Issue No. 23, Article 6/October 9, 2009
Diplodia Ear Rot Causing Problems in Corn Across the State
Note: Be sure to read "Fungal Ear and Stalk Rots" by Suzanne Bissonnette in the September 4 issue of the Bulletin. This article is a follow-up.
Diplodia ear rot, caused by the fungus Stenocarpella maydis (formerly Diplodia maydis), has been widespread in corn in Illinois this year. Reports have indicated that several fields are affected and that some may have incidence as high as 70%. Other ear rots have been reported, but Diplodia is apparently affecting the most acres this year. The high levels of infection being observed are a result of the frequent rainfall just before and throughout silking; ears are most susceptible to Diplodia from silking to approximately 3 weeks later.
Symptoms of Diplodia ear rot. Ears affected by Diplodia may have a white mold growing on and/or between the rows of corn. Ears affected within two weeks after silking may be completely "mummified," while in later infections a light, cottony growth may be observed growing on the ear. Speck-sized fruiting bodies (pycnidia) will be formed by the Diplodia ear rot fungus and often can be observed on the sides of the kernels.
Symptoms of Diplodia ear rot.
Black specks on kernels are fruiting bodies (pycnidia) produced by the Diplodia ear rot fungus.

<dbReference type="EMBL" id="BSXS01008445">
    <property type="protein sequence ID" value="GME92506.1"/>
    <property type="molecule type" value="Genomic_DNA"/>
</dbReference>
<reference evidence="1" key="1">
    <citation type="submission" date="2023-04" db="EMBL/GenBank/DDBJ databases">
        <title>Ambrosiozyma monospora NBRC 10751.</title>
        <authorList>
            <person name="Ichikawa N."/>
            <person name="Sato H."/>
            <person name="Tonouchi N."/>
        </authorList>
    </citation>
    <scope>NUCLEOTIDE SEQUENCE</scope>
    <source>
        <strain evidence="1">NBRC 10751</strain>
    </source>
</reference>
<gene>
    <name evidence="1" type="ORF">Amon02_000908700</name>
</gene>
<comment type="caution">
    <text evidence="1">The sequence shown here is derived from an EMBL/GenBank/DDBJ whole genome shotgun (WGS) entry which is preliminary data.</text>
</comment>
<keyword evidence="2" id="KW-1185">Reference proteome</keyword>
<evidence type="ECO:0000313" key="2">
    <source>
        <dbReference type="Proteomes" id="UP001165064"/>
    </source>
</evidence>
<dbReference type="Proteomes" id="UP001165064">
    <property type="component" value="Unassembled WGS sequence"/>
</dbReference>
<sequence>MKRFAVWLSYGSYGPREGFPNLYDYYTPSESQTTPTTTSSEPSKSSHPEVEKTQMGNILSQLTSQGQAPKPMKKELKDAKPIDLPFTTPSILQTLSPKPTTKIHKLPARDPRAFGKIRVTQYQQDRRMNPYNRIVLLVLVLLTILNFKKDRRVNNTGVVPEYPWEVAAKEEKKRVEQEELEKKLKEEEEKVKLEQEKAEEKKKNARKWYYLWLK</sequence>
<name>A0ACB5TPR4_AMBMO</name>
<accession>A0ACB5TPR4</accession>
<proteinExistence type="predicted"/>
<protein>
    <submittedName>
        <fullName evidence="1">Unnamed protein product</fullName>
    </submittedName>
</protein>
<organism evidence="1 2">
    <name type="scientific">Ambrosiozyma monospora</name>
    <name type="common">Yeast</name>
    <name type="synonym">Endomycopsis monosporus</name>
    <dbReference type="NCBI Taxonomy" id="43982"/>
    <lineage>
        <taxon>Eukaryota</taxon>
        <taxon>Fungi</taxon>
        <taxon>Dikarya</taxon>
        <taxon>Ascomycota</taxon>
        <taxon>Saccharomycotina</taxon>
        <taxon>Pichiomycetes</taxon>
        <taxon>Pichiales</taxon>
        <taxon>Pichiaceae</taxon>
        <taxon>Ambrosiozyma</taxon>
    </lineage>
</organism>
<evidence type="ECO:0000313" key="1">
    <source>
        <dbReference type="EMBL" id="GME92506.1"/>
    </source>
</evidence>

What types of loss will be incurred? Kernels affected by Diplodia ear rot will be light, so overall test weight can be reduced. In fields with high levels of ear rot, discounts applied at the elevator can be expected for the presence of damaged kernels. In severe cases, the cob may also be rotted, which means that pieces of the cob will not separate well from the grain. In these cases, additional discounts for presence of foreign material may also be applied. In the U.S., the Diplodia ear rot fungus is not known to produce any mycotoxins, but other fungi may colonize affected ears and kernels, and some of these, like Fusarium, may produce mycotoxins.
I have Diplodia ear rot--what do I do now? To prevent additional fungal growth and disease spread within ears, it is best to harvest affected fields as soon as possible and to dry the grain to below 18% moisture (or below 15% for long-term storage). If you have crop insurance, contact your agent as soon as possible, as specific documentation may be needed for a claim to be filed. Despite the fact that the Diplodia ear rot fungus is not known to produce any mycotoxins in the U.S., moldy grain should always be tested before being fed to livestock. In Illinois, grain can be tested for the presence of mycotoxins at the Department of Agriculture's Centralia Animal Disease Laboratory.
How can I prevent Diplodia ear rot next year? The first step in managing Diplodia ear rot is to choose hybrids with better resistance. In a year with severe Diplodia ear rot like 2009, seed companies and growers should be able to identify hybrids to be avoided and those that appear to resist Diplodia a little better. Seed companies generally provide ratings of their hybrids for susceptibility to Diplodia ear rot. For 2010, avoid planting corn back into fields that had severe Diplodia ear rot in 2009. Although the days of the moldboard plow are gone, burying corn residue affected by Diplodia is one way to manage the inoculum levels that may be present next year. However, one must balance between tilling for disease management and leaving residue to help prevent soil erosion. Foliar fungicides should have very little effect, if any, on Diplodia ear rot, and it is important to note that none of the foliar fungicides registered for use on corn has Diplodia ear rot on the label.--Carl A. Bradley
Carl A. Bradley